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The Dissent PapersThe Voices of Diplomats in the Cold War and Beyond$
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Hannah Gurman

Print publication date: 2012

Print ISBN-13: 9780231158725

Published to Columbia Scholarship Online: November 2015

DOI: 10.7312/columbia/9780231158725.001.0001

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Introduction

Introduction

Chapter:
(p.1) Introduction
Source:
The Dissent Papers
Author(s):

Hannah Gurman

Publisher:
Columbia University Press
DOI:10.7312/columbia/9780231158725.003.0006

This introductory chapter presents an overview of the evolution of the diplomatic establishment in the State Department in the United States. The last sixty years has seen the history of the State Department threaded with the frustrations of diplomats who felt ignored and undervalued. High posts have typically been filled by political cronies who lacked professional expertise in foreign affairs. Thus, the American diplomatic establishment has remained extremely small and dysfunctional. Reforms began in the 1880s with the passage of Civil Service Reform, or Pendleton Act, which sought to transform the federal government into a modern merit-based bureaucracy. However, these initiatives were only partially successful, as evidenced by problems that plagued diplomatic corps in the late 1920s and 1930s—presidential antagonism, congressional isolationism, and economic disaster—which reflected the structure and culture of the institution in the ensuing decades.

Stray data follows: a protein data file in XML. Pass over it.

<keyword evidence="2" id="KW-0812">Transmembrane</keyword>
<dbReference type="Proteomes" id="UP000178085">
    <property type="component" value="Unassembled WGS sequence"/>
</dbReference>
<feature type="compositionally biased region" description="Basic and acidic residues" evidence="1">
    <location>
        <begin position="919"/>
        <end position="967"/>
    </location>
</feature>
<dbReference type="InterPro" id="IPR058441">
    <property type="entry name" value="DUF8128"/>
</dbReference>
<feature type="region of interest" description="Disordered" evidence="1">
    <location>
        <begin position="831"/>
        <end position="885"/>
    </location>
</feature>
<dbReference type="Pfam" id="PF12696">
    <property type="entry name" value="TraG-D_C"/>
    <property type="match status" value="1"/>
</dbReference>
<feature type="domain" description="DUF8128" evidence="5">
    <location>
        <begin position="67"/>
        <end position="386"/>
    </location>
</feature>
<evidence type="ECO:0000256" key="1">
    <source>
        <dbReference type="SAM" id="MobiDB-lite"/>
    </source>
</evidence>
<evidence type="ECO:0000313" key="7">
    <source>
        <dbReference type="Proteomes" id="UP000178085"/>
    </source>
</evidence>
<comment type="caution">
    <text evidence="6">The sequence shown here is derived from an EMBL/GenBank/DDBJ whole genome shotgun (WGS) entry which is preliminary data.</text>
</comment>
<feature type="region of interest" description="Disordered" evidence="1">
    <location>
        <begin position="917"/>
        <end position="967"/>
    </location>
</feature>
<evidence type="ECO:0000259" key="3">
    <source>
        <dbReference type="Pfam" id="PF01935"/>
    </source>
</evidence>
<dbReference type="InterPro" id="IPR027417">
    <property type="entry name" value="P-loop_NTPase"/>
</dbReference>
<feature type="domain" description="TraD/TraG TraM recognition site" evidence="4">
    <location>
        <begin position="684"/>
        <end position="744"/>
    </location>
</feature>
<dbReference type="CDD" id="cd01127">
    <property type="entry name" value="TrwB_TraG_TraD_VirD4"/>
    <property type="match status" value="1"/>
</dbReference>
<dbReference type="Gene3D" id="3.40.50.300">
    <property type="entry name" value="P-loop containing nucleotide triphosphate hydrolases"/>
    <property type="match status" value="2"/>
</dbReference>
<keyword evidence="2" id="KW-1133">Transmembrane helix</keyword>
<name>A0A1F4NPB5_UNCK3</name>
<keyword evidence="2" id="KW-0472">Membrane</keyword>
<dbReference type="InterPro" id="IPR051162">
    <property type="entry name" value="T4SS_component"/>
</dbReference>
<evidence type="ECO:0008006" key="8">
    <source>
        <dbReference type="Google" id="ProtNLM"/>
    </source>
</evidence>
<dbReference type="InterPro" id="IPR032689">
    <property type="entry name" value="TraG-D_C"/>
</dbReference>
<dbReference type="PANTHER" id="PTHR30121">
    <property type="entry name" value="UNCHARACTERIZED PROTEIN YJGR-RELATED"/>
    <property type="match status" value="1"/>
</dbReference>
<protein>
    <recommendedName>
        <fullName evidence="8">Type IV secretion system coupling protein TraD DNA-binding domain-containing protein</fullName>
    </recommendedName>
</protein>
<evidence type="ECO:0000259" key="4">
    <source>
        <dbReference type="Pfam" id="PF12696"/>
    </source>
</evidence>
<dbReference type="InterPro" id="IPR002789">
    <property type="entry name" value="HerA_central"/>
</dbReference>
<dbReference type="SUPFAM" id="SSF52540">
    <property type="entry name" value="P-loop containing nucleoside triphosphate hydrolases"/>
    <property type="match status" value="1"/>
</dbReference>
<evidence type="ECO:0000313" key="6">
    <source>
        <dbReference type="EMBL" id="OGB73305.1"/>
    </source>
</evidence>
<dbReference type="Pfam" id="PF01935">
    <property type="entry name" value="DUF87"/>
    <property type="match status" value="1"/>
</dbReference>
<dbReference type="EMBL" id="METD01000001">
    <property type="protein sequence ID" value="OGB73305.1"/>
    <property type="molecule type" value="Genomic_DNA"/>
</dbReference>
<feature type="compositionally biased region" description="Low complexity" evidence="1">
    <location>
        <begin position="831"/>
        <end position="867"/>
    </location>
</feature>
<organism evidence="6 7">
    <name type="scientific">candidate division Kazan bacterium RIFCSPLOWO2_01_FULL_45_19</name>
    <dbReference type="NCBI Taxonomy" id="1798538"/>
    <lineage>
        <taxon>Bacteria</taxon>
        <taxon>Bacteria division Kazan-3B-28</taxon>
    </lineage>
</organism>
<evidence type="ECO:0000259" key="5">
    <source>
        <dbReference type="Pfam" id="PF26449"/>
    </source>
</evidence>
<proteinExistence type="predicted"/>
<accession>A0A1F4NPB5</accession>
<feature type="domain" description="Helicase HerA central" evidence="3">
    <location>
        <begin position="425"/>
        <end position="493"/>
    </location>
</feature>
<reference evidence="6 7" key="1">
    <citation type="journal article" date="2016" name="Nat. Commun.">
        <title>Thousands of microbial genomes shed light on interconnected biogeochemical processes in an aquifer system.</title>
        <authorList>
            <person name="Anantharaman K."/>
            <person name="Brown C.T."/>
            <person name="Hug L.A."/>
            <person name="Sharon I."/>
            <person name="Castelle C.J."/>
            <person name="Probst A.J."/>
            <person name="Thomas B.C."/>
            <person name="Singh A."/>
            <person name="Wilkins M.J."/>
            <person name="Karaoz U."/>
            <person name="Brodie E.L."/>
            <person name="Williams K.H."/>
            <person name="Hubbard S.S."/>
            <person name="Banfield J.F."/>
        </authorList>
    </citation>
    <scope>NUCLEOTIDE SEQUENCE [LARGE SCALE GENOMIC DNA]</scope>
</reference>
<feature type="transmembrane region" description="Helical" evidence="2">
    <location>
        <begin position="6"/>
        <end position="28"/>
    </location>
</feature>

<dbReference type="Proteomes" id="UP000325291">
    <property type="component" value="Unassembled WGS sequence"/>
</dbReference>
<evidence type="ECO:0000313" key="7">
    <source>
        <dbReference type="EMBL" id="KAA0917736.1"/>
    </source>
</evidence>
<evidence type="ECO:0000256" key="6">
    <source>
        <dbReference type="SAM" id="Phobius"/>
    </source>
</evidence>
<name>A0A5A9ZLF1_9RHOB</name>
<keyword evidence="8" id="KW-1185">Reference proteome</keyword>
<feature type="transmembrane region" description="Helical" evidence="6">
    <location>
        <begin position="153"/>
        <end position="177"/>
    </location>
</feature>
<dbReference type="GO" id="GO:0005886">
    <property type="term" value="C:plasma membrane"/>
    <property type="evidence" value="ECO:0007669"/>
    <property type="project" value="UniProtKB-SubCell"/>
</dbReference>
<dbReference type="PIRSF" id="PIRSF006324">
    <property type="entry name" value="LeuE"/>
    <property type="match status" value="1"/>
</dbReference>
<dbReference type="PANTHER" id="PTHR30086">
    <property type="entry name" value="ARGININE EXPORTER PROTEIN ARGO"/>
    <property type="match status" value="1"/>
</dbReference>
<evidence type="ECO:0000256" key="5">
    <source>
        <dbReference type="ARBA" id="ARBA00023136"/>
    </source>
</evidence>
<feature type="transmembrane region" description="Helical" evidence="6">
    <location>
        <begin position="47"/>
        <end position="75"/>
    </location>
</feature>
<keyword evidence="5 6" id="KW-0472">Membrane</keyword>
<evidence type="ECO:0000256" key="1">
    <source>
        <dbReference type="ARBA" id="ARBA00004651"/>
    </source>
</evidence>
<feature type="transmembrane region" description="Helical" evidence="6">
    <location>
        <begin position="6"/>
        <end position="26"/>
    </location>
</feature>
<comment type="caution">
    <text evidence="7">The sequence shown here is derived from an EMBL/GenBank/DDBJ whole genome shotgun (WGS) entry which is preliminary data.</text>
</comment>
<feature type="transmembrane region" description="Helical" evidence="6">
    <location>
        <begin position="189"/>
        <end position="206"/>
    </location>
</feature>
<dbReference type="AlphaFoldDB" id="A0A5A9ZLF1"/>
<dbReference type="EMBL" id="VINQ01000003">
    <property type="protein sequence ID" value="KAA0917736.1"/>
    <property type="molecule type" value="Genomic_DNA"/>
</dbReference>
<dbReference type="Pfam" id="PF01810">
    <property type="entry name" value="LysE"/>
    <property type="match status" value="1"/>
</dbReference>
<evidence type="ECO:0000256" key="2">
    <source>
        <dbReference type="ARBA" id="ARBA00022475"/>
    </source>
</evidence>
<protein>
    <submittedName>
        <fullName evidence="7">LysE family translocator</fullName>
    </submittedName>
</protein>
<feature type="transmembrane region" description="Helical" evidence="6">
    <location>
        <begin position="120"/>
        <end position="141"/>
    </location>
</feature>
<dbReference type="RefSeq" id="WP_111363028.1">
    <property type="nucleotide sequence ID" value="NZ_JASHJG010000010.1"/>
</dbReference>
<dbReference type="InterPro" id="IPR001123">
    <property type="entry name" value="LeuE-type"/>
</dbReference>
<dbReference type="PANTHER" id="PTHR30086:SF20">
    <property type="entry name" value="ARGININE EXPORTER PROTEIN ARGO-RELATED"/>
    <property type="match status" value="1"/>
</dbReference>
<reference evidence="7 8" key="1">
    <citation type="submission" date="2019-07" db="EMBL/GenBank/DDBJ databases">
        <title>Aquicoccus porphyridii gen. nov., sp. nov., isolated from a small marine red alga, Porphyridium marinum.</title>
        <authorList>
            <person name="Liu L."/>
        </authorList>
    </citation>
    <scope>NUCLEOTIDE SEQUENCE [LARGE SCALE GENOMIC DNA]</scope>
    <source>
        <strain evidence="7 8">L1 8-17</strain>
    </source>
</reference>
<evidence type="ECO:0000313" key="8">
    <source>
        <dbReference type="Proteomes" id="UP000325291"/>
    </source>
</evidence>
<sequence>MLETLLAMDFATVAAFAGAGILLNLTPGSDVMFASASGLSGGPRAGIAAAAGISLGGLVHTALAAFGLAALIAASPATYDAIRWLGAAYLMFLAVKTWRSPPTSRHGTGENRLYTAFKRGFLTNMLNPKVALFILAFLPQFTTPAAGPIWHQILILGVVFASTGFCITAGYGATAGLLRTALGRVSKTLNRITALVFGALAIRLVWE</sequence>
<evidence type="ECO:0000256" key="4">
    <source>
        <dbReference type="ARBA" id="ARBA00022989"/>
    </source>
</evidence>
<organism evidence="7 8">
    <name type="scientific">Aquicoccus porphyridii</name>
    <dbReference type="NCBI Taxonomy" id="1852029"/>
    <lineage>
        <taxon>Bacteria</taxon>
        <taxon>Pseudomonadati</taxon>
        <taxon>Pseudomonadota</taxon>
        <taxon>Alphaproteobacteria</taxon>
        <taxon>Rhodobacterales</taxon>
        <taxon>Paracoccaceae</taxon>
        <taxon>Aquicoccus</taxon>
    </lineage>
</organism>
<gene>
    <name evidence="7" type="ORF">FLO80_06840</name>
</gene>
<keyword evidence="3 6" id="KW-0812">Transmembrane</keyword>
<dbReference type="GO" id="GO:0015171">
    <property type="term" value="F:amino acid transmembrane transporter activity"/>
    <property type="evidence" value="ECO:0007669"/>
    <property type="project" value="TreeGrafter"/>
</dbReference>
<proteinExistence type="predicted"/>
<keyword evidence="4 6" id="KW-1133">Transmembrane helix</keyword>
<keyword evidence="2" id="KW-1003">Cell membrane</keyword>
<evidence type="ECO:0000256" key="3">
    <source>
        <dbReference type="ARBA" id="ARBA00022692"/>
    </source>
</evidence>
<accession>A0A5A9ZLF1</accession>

Keywords:   diplomatic establishment, State Department, American diplomats, Civil Service Reform, Pendleton Act, federal government, merit-based bureaucracy, diplomatic corps

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